“Today your milk went to save…”

Jodi has saved every cap from the bottles her little girl has received.

Three ounce bottles, each one contains a little bit of milk from an average of three different donors. The milk was donated from across Florida, maybe even some from a Canadian donor traveling for business, or an Austin donor visiting family and the theme parks. The milk was thawed, analyzed, and pasteurized to ensure it is safe, by a small staff and group of volunteers in Orlando. It was picked up and delivered overnight to reach an outpatient.

This is the story we know.

Jodi’s is the story we didn’t know.

For the sake of our donors who have wondered where their milk winds up, this is for you.

For our monetary supporters that give to our Babies at Home Outpatient Program, this is for you.

To the mom who said “I’m doing my best” exasperated and desperate, you are the best your children could have and this is for you.


According to the FPIES Foundation, “FPIES, or food protein induced enterocolitis syndrome, is a rare non-IgE food allergy that affects the gastrointestinal tract. Classic FPIES reactions typically occur two or more hours after ingesting the “trigger” food and typically involve profuse vomiting, diarrhea, and can progress to shock. This condition is usually seen in infants and consists of profuse vomiting 2-4 hours after ingestion of the food, soon after it has been introduced into the infant’s diet.”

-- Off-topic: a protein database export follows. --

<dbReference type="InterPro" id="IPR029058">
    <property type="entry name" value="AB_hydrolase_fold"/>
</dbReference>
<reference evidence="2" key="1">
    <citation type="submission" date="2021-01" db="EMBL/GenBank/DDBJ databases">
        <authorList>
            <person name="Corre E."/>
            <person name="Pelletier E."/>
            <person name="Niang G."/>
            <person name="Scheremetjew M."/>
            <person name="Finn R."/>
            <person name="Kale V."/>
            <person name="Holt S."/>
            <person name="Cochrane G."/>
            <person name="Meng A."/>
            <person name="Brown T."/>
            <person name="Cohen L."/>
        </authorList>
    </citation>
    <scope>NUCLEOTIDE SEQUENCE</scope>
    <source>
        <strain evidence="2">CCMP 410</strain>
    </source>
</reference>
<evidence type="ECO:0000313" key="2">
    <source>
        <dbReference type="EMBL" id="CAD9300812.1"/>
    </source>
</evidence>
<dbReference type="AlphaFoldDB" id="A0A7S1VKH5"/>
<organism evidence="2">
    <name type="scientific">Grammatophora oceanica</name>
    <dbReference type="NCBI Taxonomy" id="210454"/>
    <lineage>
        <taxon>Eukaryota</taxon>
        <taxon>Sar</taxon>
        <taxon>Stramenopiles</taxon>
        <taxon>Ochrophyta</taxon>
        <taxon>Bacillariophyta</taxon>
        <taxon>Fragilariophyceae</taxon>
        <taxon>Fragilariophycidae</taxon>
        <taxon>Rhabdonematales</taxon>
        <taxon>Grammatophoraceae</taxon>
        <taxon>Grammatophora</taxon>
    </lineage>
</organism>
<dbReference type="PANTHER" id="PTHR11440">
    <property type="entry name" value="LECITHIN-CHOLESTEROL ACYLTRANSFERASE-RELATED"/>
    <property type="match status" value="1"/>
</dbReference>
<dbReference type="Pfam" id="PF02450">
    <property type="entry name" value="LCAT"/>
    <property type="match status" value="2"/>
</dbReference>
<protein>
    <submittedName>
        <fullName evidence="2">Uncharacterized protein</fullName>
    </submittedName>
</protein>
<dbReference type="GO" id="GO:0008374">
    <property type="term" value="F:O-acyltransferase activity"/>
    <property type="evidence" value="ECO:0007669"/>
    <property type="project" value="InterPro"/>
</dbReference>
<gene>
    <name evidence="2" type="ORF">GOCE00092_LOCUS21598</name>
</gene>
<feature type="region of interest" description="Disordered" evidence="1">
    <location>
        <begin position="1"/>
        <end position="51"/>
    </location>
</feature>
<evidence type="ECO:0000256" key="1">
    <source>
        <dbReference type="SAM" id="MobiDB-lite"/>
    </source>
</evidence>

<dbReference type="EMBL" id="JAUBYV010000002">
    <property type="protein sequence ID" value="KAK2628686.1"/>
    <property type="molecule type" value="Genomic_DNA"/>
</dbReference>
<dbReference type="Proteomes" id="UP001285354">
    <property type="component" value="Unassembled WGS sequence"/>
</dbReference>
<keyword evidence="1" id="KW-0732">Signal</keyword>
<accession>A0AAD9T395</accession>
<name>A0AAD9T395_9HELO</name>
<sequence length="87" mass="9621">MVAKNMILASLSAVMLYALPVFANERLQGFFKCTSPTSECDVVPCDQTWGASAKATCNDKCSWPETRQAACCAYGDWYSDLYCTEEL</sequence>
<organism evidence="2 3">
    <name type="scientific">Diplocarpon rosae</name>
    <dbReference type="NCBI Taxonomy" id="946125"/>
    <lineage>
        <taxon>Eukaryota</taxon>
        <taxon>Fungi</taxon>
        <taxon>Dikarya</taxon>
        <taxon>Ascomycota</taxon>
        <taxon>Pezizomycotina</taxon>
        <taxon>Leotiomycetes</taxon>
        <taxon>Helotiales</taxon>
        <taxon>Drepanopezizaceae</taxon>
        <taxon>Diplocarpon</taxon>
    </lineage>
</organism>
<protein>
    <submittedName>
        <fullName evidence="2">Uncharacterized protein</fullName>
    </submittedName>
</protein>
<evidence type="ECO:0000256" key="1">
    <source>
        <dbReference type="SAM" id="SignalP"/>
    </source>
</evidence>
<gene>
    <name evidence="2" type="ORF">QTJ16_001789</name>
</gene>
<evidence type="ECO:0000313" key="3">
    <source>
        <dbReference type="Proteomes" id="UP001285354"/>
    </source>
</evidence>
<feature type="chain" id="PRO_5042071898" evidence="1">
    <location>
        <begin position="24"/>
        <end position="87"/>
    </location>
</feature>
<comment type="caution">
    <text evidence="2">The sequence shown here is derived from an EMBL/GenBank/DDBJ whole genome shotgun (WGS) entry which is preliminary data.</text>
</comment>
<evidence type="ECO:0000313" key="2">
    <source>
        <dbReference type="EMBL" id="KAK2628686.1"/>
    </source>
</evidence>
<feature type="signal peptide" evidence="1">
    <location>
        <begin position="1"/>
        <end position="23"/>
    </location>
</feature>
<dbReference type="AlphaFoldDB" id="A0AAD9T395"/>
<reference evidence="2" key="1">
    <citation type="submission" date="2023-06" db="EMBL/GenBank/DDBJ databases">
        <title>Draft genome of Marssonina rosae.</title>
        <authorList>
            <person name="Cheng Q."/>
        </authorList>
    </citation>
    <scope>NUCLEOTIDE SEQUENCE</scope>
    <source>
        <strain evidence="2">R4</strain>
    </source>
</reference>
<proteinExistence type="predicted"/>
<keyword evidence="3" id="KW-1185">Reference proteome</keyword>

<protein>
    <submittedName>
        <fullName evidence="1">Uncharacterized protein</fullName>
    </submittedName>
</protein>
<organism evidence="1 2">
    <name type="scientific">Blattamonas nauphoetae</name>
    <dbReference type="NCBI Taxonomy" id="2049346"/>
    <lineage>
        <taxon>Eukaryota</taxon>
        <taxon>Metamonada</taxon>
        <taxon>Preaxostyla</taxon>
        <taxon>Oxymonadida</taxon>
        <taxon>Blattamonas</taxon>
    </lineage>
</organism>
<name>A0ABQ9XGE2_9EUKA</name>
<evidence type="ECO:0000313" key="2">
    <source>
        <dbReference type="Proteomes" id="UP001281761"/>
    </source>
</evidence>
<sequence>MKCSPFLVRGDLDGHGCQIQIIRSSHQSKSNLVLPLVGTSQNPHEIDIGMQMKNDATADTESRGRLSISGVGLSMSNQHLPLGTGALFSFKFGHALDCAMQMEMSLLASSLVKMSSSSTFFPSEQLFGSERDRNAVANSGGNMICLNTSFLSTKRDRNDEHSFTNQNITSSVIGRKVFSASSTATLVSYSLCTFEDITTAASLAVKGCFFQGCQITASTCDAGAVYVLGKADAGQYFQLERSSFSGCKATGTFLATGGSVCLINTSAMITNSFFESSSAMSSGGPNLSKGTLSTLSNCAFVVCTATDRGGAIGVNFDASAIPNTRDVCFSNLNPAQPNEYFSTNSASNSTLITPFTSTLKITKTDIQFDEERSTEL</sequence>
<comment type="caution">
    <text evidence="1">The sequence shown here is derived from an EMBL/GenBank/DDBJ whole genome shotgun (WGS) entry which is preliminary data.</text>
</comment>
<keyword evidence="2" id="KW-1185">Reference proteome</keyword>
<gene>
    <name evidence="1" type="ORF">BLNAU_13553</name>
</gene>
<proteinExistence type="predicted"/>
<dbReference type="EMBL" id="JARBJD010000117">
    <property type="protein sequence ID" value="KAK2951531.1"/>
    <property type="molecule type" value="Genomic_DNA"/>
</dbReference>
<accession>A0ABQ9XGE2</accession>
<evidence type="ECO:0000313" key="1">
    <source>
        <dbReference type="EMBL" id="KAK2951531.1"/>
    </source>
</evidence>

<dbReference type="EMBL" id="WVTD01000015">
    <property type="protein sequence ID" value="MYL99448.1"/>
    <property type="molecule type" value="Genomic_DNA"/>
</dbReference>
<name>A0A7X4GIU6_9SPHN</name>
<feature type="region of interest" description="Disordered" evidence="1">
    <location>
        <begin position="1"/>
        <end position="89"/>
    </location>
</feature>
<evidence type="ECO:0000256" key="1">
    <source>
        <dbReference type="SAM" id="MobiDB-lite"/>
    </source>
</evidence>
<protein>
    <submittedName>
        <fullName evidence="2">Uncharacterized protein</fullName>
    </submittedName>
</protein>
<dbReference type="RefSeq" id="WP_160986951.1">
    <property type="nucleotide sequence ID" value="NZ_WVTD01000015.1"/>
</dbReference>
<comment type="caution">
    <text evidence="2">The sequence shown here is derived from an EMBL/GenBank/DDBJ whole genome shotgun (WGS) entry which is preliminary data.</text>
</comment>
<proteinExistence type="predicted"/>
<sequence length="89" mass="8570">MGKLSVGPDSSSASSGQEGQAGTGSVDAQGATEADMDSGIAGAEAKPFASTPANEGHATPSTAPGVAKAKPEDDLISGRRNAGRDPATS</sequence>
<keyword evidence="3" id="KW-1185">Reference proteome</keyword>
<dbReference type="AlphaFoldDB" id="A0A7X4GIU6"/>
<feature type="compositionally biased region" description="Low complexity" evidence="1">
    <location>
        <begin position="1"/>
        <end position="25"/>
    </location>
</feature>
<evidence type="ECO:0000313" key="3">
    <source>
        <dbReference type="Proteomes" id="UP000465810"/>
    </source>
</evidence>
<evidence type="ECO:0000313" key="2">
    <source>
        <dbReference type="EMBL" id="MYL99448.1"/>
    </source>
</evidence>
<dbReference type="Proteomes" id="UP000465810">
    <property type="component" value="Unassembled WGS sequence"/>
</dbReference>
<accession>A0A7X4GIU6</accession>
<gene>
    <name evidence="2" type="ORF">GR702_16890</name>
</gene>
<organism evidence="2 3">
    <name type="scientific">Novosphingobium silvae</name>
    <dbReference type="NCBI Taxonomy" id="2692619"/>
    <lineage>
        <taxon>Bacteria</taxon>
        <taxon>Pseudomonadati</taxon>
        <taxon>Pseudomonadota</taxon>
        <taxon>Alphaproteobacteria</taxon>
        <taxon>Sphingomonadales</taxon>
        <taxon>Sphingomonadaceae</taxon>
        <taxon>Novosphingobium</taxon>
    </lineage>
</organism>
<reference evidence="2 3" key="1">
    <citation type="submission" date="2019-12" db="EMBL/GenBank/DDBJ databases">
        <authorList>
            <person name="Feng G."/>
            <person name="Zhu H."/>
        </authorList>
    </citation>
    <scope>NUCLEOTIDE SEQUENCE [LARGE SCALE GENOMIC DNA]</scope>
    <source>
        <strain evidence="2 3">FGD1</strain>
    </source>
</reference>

In short, anything a baby eats could possibly cause severe abdominal pain and gastrointestinal distress.

I spoke with a mom who has seen this first-hand. For forty-five minutes, Jodi was brave enough to share her story with me and afterwards, I was selfishly exhausted just hearing about her life.

Jodi has two children and both of them have the very rare syndrome FPIES. Her first born, she was fortunate with. She had an over-supply of breast milk and was able to feed him until he was two years old, despite his original ‘failure to thrive’ diagnosis. Thankfully, he has since outgrown his diagnosis, although he continues to struggle with food aversions from the traumatic affects of FPIES.

Optimistically, there is a chance that a child can outgrow FPIES by three, as their immune system becomes more developed. Born in July of 2016, her second child Siena is a more severe case, finding no safe foods thus far. So far, all of her foods trials have resulted in uncontrollable diarrhea, blood in the stool, vomiting and lethargy coupled with severe abdominal pain.

“I cut so much out of my diet; dairy, corn, spicy foods, things you wouldn’t even think about I eliminated because she was reacting to my milk.” Jodi explained. Even with a severely restricted diet, she still occasionally reacts to what Jodi eats.


“Everything is trial and error; new food and various hypoallergenic formulas. Every time she reacts to something, her food aversions become so much worse. She thinks she is going to have severe pain every time we trial something new. Breast milk has been the only food source that Siena will readily accept.”

In December of 2017, even with specialized attention, Siena was in pain and Jodi’s own supply of breast milk was dropping.


“There needs to be more awareness and research out there. Honestly, the most support I have received is from a Facebook group of people like me. There are 6,000 members from across the world that you can ask questions to and find assistance from.”

“They know the reality of it and how to help because they live it every day.”


It was through this group that she started hearing about milk banks.